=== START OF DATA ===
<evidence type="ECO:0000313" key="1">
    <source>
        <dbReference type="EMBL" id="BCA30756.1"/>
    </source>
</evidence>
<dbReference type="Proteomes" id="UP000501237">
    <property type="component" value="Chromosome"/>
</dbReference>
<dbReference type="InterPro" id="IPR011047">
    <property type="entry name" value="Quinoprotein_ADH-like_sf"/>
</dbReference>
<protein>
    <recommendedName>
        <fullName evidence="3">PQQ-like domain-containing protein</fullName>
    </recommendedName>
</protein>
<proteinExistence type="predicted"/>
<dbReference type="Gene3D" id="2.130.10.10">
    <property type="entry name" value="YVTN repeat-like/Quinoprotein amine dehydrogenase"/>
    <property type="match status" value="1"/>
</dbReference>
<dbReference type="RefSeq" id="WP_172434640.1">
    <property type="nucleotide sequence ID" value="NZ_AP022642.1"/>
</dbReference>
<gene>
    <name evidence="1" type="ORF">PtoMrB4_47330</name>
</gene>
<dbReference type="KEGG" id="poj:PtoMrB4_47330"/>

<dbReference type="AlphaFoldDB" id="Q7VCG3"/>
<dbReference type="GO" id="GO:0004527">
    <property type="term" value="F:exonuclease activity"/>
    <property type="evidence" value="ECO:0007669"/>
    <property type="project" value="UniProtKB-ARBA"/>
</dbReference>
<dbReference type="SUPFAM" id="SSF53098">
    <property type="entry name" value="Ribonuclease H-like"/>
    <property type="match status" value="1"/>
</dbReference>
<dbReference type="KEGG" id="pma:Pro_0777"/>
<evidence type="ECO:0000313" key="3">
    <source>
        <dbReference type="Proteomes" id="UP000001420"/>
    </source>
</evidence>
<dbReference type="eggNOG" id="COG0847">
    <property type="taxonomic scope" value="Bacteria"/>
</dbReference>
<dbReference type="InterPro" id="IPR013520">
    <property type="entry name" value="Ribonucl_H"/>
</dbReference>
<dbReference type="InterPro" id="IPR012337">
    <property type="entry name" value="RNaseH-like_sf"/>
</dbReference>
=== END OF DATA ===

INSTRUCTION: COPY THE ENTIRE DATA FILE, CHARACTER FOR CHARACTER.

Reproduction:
<evidence type="ECO:0000313" key="1">
    <source>
        <dbReference type="EMBL" id="BCA30756.1"/>
    </source>
</evidence>
<dbReference type="Proteomes" id="UP000501237">
    <property type="component" value="Chromosome"/>
</dbReference>
<dbReference type="InterPro" id="IPR011047">
    <property type="entry name" value="Quinoprotein_ADH-like_sf"/>
</dbReference>
<protein>
    <recommendedName>
        <fullName evidence="3">PQQ-like domain-containing protein</fullName>
    </recommendedName>
</protein>
<proteinExistence type="predicted"/>
<dbReference type="Gene3D" id="2.130.10.10">
    <property type="entry name" value="YVTN repeat-like/Quinoprotein amine dehydrogenase"/>
    <property type="match status" value="1"/>
</dbReference>
<dbReference type="RefSeq" id="WP_172434640.1">
    <property type="nucleotide sequence ID" value="NZ_AP022642.1"/>
</dbReference>
<gene>
    <name evidence="1" type="ORF">PtoMrB4_47330</name>
</gene>
<dbReference type="KEGG" id="poj:PtoMrB4_47330"/>

<dbReference type="AlphaFoldDB" id="Q7VCG3"/>
<dbReference type="GO" id="GO:0004527">
    <property type="term" value="F:exonuclease activity"/>
    <property type="evidence" value="ECO:0007669"/>
    <property type="project" value="UniProtKB-ARBA"/>
</dbReference>
<dbReference type="SUPFAM" id="SSF53098">
    <property type="entry name" value="Ribonuclease H-like"/>
    <property type="match status" value="1"/>
</dbReference>
<dbReference type="KEGG" id="pma:Pro_0777"/>
<evidence type="ECO:0000313" key="3">
    <source>
        <dbReference type="Proteomes" id="UP000001420"/>
    </source>
</evidence>
<dbReference type="eggNOG" id="COG0847">
    <property type="taxonomic scope" value="Bacteria"/>
</dbReference>
<dbReference type="InterPro" id="IPR013520">
    <property type="entry name" value="Ribonucl_H"/>
</dbReference>
<dbReference type="InterPro" id="IPR012337">
    <property type="entry name" value="RNaseH-like_sf"/>
</dbReference>